It may be noted here that rural Punjab has a small share (21%) of labour force participation by women (PLFS 2020). A study on census data from 1981 to 2011 by Singh and Goyal (2019) points out the wide gender gaps in workforce participation partly on account of the large-scale mechanisation of agriculture tasks undertaken by women workers. The limited access to non-agricultural employment and MGNREGS (Mahatma Gandhi Employment Guarantee Scheme) work has resulted in women workers from Punjab migrating to neighbouring states (Rajasthan and Haryana) for cotton picking work (Kaur and Kaur 2021). On the other hand, merely 1% of landholdings are with women in Punjab and the proportion declines further to 0.04% for women from Dalit households (Agricultural Census Division 2019).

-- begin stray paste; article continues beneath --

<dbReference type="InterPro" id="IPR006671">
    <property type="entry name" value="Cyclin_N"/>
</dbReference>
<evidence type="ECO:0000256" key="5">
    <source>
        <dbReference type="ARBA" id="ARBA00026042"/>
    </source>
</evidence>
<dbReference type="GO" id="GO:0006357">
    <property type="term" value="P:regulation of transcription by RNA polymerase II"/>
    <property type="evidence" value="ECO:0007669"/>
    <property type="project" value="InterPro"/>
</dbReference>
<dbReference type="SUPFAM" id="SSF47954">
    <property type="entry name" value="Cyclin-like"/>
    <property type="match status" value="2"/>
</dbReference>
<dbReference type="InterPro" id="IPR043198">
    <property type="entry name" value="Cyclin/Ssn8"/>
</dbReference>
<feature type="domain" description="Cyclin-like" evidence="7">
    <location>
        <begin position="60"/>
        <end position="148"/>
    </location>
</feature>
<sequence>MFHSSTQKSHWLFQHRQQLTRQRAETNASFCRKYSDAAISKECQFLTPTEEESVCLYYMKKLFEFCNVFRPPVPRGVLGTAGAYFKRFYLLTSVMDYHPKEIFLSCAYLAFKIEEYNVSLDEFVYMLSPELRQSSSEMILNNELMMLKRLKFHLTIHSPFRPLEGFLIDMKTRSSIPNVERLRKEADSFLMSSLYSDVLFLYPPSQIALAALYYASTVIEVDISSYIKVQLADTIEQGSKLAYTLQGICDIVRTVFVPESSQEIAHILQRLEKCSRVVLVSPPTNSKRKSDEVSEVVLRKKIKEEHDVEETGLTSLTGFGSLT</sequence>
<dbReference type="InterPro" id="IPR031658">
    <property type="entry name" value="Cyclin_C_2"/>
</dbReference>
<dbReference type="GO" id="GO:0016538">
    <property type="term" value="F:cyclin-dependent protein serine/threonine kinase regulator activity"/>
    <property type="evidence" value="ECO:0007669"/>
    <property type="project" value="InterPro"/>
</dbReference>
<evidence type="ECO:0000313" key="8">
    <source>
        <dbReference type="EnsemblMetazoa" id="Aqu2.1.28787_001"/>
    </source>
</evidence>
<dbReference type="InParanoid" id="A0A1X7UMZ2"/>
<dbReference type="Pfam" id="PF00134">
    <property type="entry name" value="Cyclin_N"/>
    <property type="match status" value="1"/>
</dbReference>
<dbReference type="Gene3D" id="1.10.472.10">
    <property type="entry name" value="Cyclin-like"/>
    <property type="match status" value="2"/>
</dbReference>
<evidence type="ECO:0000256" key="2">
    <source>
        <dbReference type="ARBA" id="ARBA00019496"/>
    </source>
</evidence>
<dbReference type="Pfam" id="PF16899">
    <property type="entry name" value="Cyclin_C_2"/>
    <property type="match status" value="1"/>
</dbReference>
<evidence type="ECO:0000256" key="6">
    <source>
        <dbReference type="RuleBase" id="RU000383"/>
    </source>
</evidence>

Women accurately perceived the uncertainty engendered by the Three Farm Laws as regards their livelihood and viability of farm cultivation for their households, particularly those with small holdings. As a result, a notable fraction of women especially from small, marginal, and semi-medium farmer households were actively involved in these protests. Besides, female farmers and workers from various states of India were intimately involved in the resistance. Their presence has been significant at Delhi’s borders as well as at resistance sites in other states of India (Kaur 2021a). Given that women have had limited geographical mobility due to gender oppression, even in terms of employment, their involvement in the resistance is arguably on account of their understanding that the Three Farm Laws will not only reduce employment and income but will also reduce food security for women and wage workers in general (Kaur 2021a; Sewewala 2021). Contrary to the claim of Jodhka (2021), women from Punjab have had a long history of participation in various agrarian and social movements (Mukherjee 2021). Moreover, as we have emphasised, women from both farmer and worker households have been active in the struggle (Kaur 2021a). Women have played a very important role in the initiation and persistence of the struggle. The local-level sit-ins at toll plazas, shopping malls, railway stations, etc. were primarily carried out by women. The BKU (Ekta Ugrahan) protest site, stage organisation, and proceedings (at Bahadurgarh, Haryana-Delhi border) were organised by female activists on the sixth day of every week since the beginning of the sit-in.